Changing of the Guard

pictured: Incoming GRA President Frank Thornton emphasised the need for suitable deployment and supervision of inexperienced members and for the early vaccination of Frontline gardaí during the pandemic.

There was movement at the top of the Garda Representative Association during its first ever Virtual Annual Conference in January 2021

New President and Vice President
The GRA Annual Conference which was held through a virtual platform on Tuesday December 29 2020 and was hosted from the GRA Head Office, included elections for President and Vice President and saw delegates from around the country join remotely. This was the first time the GRA has run a conference online or within a single day and thanks go to the delegates, conference arrangements committee, standing orders committee and staff for their work in making the event a success.

Fifteen motions submitted from the various Divisions were tabled and carried at Conference. The GRA will be bringing these motions to the attention of the relevant committees and reporting back to our next Conference and updating you on progress in the interim.

Our congratulations to Garda Frank Thornton, Limerick Division, who was elected President and to Garda Brendan O’Connor, Donegal Division, who was elected Vice President. Garda Thornton is a frontline Garda based in Roxboro Road Garda Station in Limerick. He has 16 years’ service and has been a GRA Central Executive Committee (CEC) member since 2014.

Speaking shortly after being elected, Garda Thornton expressed concern for the safety and wellbeing of young Gardaí, saying they had significant training and supervision needs.

“About a third of frontline Gardaí have been recruited in the past six years and are still relatively inexperienced. There are also Gardaí working the frontline who have not completed their training,” he said. “We are seeing increasing violence against Gardaí and all-time high levels of weapons seizures. More experienced Gardaí can sometimes identify threats that perhaps, younger members may not see, making them vulnerable to serious injury.

“We should also be aware of the potential mental health effects of policing. A Garda survey last month showed many members believe there is a stigma attached to seeking mental and emotional support.”

“This is very worrying especially considering that Gardaí sometimes witness gruesome and distressing scenes that can be traumatic. Identifying the threat and preparing yourself is something that comes with experience, so again newer recruits may be more at-risk. This aspect of the dangers of policing is often overlooked, so during my presidency I will be emphasising the need for suitable deployment and supervision of inexperienced members and for the continued improvement to support services,” Garda Thornton said. He has also called for the prioritisation of support for Post-Traumatic Stress Disorder among frontline officers.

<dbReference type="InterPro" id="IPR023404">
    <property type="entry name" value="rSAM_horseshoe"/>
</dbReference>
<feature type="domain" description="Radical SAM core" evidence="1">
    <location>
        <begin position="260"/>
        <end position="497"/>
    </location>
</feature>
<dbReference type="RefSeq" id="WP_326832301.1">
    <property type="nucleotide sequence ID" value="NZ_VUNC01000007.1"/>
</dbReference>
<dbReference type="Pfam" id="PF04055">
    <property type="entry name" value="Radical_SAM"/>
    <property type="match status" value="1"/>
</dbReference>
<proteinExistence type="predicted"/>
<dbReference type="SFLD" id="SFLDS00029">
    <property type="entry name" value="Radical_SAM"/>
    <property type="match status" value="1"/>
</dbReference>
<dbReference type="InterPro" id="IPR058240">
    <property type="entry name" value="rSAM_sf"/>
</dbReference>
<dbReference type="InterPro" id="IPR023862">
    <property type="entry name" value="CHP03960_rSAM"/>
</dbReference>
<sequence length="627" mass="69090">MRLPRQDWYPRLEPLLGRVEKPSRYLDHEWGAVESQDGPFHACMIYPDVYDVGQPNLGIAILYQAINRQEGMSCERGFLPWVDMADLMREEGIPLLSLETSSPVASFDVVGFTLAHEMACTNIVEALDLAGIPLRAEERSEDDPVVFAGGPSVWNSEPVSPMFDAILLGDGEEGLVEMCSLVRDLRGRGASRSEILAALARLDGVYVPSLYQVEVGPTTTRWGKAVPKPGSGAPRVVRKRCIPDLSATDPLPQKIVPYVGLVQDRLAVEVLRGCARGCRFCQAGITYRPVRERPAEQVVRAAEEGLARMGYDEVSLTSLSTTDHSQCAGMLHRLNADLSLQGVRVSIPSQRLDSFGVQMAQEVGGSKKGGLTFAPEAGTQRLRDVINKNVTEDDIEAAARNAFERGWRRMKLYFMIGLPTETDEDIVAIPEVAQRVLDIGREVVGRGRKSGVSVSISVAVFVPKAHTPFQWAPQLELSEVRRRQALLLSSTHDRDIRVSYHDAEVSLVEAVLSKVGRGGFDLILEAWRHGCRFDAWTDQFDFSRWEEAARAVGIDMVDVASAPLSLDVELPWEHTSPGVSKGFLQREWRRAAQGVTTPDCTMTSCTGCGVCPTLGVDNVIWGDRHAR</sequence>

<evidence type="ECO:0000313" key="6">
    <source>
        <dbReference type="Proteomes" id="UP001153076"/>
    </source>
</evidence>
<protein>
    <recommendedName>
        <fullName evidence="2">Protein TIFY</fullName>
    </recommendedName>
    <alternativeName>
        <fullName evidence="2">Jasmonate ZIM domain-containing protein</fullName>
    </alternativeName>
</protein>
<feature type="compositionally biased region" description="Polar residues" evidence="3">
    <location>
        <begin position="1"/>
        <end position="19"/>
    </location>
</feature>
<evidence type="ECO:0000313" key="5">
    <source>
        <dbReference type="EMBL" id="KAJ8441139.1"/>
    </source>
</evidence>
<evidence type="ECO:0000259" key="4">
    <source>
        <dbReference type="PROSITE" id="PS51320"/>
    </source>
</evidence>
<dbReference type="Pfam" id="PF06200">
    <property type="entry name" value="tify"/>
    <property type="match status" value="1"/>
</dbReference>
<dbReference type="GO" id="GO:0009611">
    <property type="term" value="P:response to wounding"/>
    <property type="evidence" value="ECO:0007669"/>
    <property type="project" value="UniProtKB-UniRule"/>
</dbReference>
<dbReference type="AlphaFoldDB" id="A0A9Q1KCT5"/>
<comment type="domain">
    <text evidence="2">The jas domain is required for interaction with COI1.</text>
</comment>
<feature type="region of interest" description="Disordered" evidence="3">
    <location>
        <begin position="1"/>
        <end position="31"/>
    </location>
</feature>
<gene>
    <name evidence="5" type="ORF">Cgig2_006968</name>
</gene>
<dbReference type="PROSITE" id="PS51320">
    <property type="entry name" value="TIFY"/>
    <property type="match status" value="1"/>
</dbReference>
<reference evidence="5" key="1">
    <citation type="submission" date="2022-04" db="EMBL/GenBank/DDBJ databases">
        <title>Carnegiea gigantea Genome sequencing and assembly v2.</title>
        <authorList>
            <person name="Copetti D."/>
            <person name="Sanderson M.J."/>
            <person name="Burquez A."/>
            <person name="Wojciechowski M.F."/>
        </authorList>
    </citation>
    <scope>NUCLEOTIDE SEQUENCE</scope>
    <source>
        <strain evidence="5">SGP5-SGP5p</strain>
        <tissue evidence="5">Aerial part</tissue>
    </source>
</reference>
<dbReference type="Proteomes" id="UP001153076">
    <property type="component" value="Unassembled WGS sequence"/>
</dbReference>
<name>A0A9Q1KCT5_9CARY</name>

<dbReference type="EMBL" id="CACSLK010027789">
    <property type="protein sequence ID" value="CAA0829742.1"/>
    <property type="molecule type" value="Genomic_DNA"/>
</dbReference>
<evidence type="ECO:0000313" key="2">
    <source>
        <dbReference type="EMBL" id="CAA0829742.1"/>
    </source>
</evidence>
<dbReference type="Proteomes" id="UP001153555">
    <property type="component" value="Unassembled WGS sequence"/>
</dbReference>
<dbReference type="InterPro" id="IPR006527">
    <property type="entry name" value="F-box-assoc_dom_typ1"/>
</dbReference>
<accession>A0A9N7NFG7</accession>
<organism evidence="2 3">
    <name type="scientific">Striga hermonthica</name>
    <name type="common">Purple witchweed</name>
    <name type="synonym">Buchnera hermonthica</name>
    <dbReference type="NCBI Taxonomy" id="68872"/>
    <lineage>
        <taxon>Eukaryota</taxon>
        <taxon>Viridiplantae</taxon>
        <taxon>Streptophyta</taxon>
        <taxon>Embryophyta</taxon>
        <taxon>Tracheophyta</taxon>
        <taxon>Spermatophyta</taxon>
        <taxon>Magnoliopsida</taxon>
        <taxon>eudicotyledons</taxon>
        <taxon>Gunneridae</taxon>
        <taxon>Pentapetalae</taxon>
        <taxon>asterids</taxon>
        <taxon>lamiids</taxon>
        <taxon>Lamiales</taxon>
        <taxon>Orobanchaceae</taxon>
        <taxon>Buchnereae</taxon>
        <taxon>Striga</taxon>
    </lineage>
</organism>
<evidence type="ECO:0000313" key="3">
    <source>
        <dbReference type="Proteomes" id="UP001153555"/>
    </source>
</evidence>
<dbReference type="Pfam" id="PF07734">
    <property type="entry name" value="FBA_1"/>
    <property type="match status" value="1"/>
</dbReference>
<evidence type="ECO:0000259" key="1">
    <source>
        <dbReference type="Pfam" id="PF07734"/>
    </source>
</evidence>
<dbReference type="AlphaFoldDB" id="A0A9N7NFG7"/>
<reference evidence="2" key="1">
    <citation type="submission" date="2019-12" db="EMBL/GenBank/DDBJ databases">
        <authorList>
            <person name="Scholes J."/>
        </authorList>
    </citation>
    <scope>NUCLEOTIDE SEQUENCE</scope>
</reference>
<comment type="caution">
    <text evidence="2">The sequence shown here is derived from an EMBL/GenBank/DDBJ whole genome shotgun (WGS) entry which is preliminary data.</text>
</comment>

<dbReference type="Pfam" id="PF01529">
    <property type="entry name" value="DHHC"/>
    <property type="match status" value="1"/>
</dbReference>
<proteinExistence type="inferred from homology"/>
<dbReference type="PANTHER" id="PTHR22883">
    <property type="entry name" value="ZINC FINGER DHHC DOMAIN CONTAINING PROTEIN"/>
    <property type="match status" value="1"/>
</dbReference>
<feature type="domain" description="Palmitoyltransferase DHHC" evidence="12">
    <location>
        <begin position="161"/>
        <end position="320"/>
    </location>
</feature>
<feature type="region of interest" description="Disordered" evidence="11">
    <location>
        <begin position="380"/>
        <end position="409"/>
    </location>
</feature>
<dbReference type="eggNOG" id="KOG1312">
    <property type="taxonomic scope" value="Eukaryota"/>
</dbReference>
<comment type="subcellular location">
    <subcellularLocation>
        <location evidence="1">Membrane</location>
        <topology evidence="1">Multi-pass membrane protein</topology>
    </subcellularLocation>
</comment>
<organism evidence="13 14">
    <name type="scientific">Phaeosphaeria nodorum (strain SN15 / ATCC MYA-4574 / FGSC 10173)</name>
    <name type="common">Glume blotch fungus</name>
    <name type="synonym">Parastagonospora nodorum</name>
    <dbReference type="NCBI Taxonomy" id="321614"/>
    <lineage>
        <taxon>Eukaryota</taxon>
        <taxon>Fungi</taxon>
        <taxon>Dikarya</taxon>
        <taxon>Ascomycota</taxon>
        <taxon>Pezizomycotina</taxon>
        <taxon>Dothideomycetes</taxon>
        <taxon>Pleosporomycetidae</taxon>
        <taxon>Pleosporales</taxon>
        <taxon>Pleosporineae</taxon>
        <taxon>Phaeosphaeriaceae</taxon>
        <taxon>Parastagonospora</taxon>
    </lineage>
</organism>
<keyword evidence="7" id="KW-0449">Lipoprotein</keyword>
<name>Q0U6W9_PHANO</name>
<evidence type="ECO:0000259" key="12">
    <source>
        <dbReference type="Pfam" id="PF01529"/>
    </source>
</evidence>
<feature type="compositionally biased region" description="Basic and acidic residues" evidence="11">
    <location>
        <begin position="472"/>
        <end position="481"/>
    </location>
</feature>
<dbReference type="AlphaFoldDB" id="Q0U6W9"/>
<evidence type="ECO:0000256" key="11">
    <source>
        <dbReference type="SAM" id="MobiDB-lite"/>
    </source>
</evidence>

above: Brendan O’Connor, incoming GRA Vice-President, told Annual Conference that members are not being sufficiently consulted about changes to their work and are subject to “unrealistic demands and relentless scrutiny.”

Garda welfare has come to the fore in recent weeks with concerns about the outbreak of Covid-19 among members of the Garda organisation over the past month. Over 1,600 members have self-isolated or cocooned due to the virus, with around 300 infected.
Garda Thornton has called for the early vaccination of Gardaí, saying members should be treated as critical frontline workers. Gardaí were not mentioned in the published Government vaccination rollout plan, but appear to be designated as ‘key workers’. “With plans to vaccinate up to 135,000 people by the end of February, and a month-long lag in full efficacy, it is imperative that frontline Gardaí are given the protection of the vaccine as soon as possible. Early vaccination will reduce the numbers of Gardaí forced to isolate and ensure they remain available to protect communities around the country. It will also fulfil the employer duty of care to our members as working people,” Garda Thornton said.

Vice President, Garda Brendan O’Connor echoed the call for early vaccination highlighting the added risk of policing the new restrictions, which will include visiting people known to be infected or potentially infected. “We never know who or what we will be called to and many of the calls we attend are complaints of non-compliance with Covid guidelines,” Garda O’Connor said.

The new Vice President, Garda Brendan O’Connor was attested to the Force in 1997 and is a frontline Garda attached to Dunfanaghy Garda Station, Co Donegal. Garda O’Connor was elected to the GRA Executive in 2014.
Speaking at the GRA Annual Delegate Conference, Garda O’Connor said that members are not being sufficiently consulted about changes to their work and are subject to “unrealistic demands and relentless scrutiny”. Garda O’Connor said issues such as civilianisation, changes to the Covid-19 roster and the rollout of the Operating Policing Model shows that Garda Management have “little regard” for consultation.
“We are increasingly becoming nothing more than spectators on the side-line, brought in at the very end after decisions are made to give the appearance that representation is respected,” Garda O’Connor said. He also hit out that “an archaic and fundamentally unfair discipline regime is being utilised like never before to instil fear and create a false narrative that wrongdoing is prevalent”.

“Policing is a difficult job and the members we represent are on the receiving end of an endless onslaught of unrealistic demands and relentless scrutiny,” he said.

For full and in-depth coverage, see the current printed edition of Garda Review.

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